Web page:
Photo by Melody
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Turkey Vulture (Cathartes aura)

Order: Accipitriformes
Family: Cathartidae
Genus: Cathartes
Species: aura


7 positives
1 neutral
No negatives


This bird has been reportedly found in the following regions:

Bigelow, Arkansas
Apple Valley, California
Fremont, California
Kelseyville, California
Seaside, California
Big Pine Key, Florida
Daytona Beach, Florida
Fort Lauderdale, Florida
Jacksonville, Florida
Lutz, Florida
Mims, Florida
Okeechobee, Florida
Oldsmar, Florida
Trenton, Florida
Lawrenceville, Georgia
Monticello, Georgia
Lyndon, Illinois
Westchester, Illinois
Coatesville, Indiana
Des Moines, Iowa
Yale, Iowa
Hebron, Kentucky
Melbourne, Kentucky
Cambridge, Maryland
Clinton, Maryland
Halifax, Massachusetts
Gulliver, Michigan
Paw Paw, Michigan
Traverse City, Michigan
Golden, Mississippi
Marietta, Mississippi
Cole Camp, Missouri
Conway, Missouri
Salem, Missouri
Kalispell, Montana
Hudson, New Hampshire
Warner, New Hampshire
Beachwood, New Jersey
Wenonah, New Jersey
Yonkers, New York
Elizabeth City, North Carolina
Belfield, North Dakota
Hinckley, Ohio
Lebanon, Ohio
North Ridgeville, Ohio
Bend, Oregon
Gold Hill, Oregon
Portland, Oregon
Salem, Oregon
Malvern, Pennsylvania
Philadelphia, Pennsylvania
Whitehall, Pennsylvania
Dickson, Tennessee
Elizabethton, Tennessee
Austin, Texas
Fort Worth, Texas
Geronimo, Texas
Houston, Texas
Needville, Texas
San Antonio, Texas
Portsmouth, Virginia
Reva, Virginia
Walkerton, Virginia
Dallas, Wisconsin
Lake Geneva, Wisconsin

By pelletory
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By pelletory

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By Floridian

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There are a total of 26 photos.
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Member Notes:

Positive antsinmypants On Apr 28, 2009, antsinmypants from Marietta, MS
(Zone 7b) wrote:

I've been trying to get some good pictures of this bird for a while now. I enjoy watching them. I see them often in the road eating 'road kill' or circling in the air. They will fly away when you approach, but quickly resume 'dining'. I just recently saw about 10 of them sitting in trees. Was the first time I ever saw them just sitting around.

Neutral KyWoods On Aug 3, 2009, KyWoods from Melbourne, KY
(Zone 6a) wrote:

This bird is a protected species. Here is a website with lots of interesting info on them:

Positive SnowlineRose On Apr 8, 2010, SnowlineRose from Bend, OR
(Zone 4b) wrote:

Turkey vultures riding afternoon thermals are often our first sign of spring here. I've heard that this flock (~25) winters in South America. They roost in a neighbor's pine trees and fly over to our ponderosas at daybreak to catch the morning sun. We fondly refer to them as "The Clean up Crew".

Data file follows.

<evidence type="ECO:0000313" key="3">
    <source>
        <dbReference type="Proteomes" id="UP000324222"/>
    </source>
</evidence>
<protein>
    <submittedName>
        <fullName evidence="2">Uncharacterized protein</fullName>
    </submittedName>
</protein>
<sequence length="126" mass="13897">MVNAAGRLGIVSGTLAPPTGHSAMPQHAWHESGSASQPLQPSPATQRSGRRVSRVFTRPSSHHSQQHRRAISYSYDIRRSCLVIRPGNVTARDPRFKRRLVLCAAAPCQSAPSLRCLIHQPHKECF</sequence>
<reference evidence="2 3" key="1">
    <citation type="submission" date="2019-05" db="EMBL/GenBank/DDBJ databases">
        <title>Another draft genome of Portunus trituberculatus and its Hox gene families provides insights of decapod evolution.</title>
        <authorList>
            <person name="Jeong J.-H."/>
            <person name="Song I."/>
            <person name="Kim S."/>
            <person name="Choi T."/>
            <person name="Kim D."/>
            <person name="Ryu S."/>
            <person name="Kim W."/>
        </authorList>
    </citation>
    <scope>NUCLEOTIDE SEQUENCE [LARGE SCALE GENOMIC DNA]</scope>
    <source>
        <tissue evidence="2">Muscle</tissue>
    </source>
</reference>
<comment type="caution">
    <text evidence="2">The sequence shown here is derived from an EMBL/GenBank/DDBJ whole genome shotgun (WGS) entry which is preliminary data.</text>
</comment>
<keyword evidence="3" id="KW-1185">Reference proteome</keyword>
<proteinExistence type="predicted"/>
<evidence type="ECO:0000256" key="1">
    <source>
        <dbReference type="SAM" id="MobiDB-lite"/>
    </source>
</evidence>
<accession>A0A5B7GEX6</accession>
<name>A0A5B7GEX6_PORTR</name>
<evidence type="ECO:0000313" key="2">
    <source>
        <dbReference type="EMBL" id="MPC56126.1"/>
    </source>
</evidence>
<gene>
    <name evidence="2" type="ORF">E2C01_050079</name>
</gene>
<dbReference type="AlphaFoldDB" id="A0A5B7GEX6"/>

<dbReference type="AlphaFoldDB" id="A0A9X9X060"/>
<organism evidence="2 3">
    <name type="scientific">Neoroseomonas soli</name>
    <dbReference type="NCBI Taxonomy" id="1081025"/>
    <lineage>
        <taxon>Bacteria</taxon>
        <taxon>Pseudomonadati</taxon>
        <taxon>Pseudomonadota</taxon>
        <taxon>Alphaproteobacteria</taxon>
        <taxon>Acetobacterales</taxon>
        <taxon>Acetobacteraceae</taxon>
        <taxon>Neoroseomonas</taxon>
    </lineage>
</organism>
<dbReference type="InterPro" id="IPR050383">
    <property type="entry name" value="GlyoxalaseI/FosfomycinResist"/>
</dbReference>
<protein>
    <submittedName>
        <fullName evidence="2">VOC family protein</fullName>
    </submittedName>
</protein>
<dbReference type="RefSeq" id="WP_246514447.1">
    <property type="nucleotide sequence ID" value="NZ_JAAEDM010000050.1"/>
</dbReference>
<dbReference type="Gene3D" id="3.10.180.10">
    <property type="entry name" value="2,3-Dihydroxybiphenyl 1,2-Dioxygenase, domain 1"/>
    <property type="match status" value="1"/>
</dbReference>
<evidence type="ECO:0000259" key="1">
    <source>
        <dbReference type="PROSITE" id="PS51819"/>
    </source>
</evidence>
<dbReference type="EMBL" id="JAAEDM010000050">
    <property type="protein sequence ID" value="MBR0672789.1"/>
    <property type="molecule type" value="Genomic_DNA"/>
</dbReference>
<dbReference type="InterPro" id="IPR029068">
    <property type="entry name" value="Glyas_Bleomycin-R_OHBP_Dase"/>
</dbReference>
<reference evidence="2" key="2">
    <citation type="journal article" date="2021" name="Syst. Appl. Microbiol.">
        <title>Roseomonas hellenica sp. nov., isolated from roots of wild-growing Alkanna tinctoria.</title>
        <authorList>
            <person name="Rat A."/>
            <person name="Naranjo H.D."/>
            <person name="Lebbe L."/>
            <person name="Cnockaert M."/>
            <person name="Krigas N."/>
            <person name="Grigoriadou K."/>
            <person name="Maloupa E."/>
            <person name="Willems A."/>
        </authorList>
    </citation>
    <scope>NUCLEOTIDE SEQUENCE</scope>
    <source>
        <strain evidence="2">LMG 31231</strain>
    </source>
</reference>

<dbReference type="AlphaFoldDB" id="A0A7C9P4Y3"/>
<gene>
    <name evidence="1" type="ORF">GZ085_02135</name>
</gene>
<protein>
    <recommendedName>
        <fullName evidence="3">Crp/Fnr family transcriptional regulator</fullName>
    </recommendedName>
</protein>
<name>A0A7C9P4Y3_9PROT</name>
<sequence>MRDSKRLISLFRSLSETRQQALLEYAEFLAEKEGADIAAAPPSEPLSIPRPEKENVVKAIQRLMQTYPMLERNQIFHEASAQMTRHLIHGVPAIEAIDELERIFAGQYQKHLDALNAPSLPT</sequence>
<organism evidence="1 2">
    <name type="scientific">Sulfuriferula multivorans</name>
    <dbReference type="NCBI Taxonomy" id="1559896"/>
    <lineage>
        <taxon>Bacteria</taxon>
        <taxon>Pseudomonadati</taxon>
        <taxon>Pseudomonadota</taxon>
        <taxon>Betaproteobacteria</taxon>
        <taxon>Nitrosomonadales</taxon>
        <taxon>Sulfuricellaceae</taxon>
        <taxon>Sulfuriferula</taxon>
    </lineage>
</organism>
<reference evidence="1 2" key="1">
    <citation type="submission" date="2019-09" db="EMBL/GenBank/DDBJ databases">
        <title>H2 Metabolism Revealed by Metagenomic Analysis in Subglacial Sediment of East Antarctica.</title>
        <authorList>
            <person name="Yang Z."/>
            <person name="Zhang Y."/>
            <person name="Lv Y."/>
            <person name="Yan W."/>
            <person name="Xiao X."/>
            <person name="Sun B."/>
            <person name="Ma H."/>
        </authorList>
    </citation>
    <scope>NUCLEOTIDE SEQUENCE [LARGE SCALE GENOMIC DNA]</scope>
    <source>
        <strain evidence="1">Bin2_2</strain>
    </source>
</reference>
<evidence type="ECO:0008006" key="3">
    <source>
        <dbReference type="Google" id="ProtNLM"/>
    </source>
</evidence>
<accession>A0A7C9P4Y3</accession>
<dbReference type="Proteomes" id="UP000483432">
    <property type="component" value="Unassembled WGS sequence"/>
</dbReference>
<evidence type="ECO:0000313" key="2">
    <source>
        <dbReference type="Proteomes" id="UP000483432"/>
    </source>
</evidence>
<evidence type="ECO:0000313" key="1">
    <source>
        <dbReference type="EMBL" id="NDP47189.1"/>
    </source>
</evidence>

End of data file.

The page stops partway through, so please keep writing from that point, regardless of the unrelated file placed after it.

Positive ChiliMaster On Apr 11, 2010, ChiliMaster from Lake Geneva, WI wrote:

Our yearly flock or group of seven turkey vultures arrived about April 1st and spent the day circling low and I assume looking for a nesting sight.

Positive WineofLife On Apr 12, 2010, WineofLife from Salem, MO
(Zone 6a) wrote:

This is one of my POSITIVE THAT SPRING IS HERE announcers. I started noticing that they disappear for winter and appear when Spring gets here. So Now I watch for them! LOL They make a perfect CLEANUP CREW! Just think what the Highways would be like without them!!!

Positive audsrz On Dec 24, 2010, audsrz from Traverse City, MI
(Zone 5a) wrote:

Saw a small group this spring. Took me a minute to figure out what they were up to. One would fly out over the road, ride the thermal up then come back to the tree without landing. Then another would repeat the process. The parents were teaching the chicks about thermal updrafts over pavement!

Positive Chillybean On Feb 18, 2013, Chillybean from Near Central, IA
(Zone 5a) wrote:

As others have mentioned, this bird is great for cleaning up our roads. I do miss these birds in the cold months. They must nest near here in the summer as we will see them flying around the area looking for a meal. What a gorgeous bird in flight.

You might find it interesting that the Latin name for this bird means "purifying breeze".

Positive CAndersen On Dec 4, 2014, CAndersen from Apple Valley
United States wrote:

We get to witness Turkey Vulture migration twice a year, heading South around Sept-Oct, heading North in the Spring. This is an amazing site as we have a 10 mile view over the High Desert and can see them coming for miles. They circle to rest and continue on their way. You can see these black circles way off in the distance. Soon they are over our house. They have that "dipped V" posture, the easiest way to identify from a distance.

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